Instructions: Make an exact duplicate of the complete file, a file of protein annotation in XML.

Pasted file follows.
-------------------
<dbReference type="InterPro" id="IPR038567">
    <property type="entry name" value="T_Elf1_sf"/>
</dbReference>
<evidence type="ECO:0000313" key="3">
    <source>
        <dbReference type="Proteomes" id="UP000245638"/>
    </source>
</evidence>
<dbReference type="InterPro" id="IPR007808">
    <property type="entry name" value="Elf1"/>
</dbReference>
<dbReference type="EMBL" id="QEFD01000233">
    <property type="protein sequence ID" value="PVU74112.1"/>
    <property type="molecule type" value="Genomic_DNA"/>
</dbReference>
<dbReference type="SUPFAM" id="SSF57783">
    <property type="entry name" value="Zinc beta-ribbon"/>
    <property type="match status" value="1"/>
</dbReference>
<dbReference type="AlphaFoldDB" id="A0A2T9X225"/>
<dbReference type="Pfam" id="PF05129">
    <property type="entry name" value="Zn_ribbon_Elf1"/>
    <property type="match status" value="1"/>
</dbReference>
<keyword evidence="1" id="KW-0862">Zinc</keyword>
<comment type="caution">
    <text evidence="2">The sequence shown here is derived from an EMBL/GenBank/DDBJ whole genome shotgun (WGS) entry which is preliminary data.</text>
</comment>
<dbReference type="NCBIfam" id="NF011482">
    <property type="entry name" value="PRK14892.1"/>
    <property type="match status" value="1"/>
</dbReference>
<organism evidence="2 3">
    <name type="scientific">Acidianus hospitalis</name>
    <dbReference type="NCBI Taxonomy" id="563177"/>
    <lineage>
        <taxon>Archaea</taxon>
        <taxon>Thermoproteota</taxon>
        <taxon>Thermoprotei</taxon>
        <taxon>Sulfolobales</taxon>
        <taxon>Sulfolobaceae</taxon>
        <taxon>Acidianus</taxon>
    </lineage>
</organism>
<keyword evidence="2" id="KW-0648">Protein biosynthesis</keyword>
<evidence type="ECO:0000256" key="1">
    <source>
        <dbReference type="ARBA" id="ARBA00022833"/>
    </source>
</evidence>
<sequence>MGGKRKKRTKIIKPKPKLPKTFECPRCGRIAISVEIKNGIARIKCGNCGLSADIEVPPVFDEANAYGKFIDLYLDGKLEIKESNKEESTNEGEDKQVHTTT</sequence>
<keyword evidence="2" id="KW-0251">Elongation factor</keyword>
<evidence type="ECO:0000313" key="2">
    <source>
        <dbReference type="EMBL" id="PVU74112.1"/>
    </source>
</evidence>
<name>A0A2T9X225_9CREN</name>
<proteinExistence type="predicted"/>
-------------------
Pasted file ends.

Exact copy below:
<dbReference type="InterPro" id="IPR038567">
    <property type="entry name" value="T_Elf1_sf"/>
</dbReference>
<evidence type="ECO:0000313" key="3">
    <source>
        <dbReference type="Proteomes" id="UP000245638"/>
    </source>
</evidence>
<dbReference type="InterPro" id="IPR007808">
    <property type="entry name" value="Elf1"/>
</dbReference>
<dbReference type="EMBL" id="QEFD01000233">
    <property type="protein sequence ID" value="PVU74112.1"/>
    <property type="molecule type" value="Genomic_DNA"/>
</dbReference>
<dbReference type="SUPFAM" id="SSF57783">
    <property type="entry name" value="Zinc beta-ribbon"/>
    <property type="match status" value="1"/>
</dbReference>
<dbReference type="AlphaFoldDB" id="A0A2T9X225"/>
<dbReference type="Pfam" id="PF05129">
    <property type="entry name" value="Zn_ribbon_Elf1"/>
    <property type="match status" value="1"/>
</dbReference>
<keyword evidence="1" id="KW-0862">Zinc</keyword>
<comment type="caution">
    <text evidence="2">The sequence shown here is derived from an EMBL/GenBank/DDBJ whole genome shotgun (WGS) entry which is preliminary data.</text>
</comment>
<dbReference type="NCBIfam" id="NF011482">
    <property type="entry name" value="PRK14892.1"/>
    <property type="match status" value="1"/>
</dbReference>
<organism evidence="2 3">
    <name type="scientific">Acidianus hospitalis</name>
    <dbReference type="NCBI Taxonomy" id="563177"/>
    <lineage>
        <taxon>Archaea</taxon>
        <taxon>Thermoproteota</taxon>
        <taxon>Thermoprotei</taxon>
        <taxon>Sulfolobales</taxon>
        <taxon>Sulfolobaceae</taxon>
        <taxon>Acidianus</taxon>
    </lineage>
</organism>
<keyword evidence="2" id="KW-0648">Protein biosynthesis</keyword>
<evidence type="ECO:0000256" key="1">
    <source>
        <dbReference type="ARBA" id="ARBA00022833"/>
    </source>
</evidence>
<sequence>MGGKRKKRTKIIKPKPKLPKTFECPRCGRIAISVEIKNGIARIKCGNCGLSADIEVPPVFDEANAYGKFIDLYLDGKLEIKESNKEESTNEGEDKQVHTTT</sequence>
<keyword evidence="2" id="KW-0251">Elongation factor</keyword>
<evidence type="ECO:0000313" key="2">
    <source>
        <dbReference type="EMBL" id="PVU74112.1"/>
    </source>
</evidence>
<name>A0A2T9X225_9CREN</name>
<proteinExistence type="predicted"/>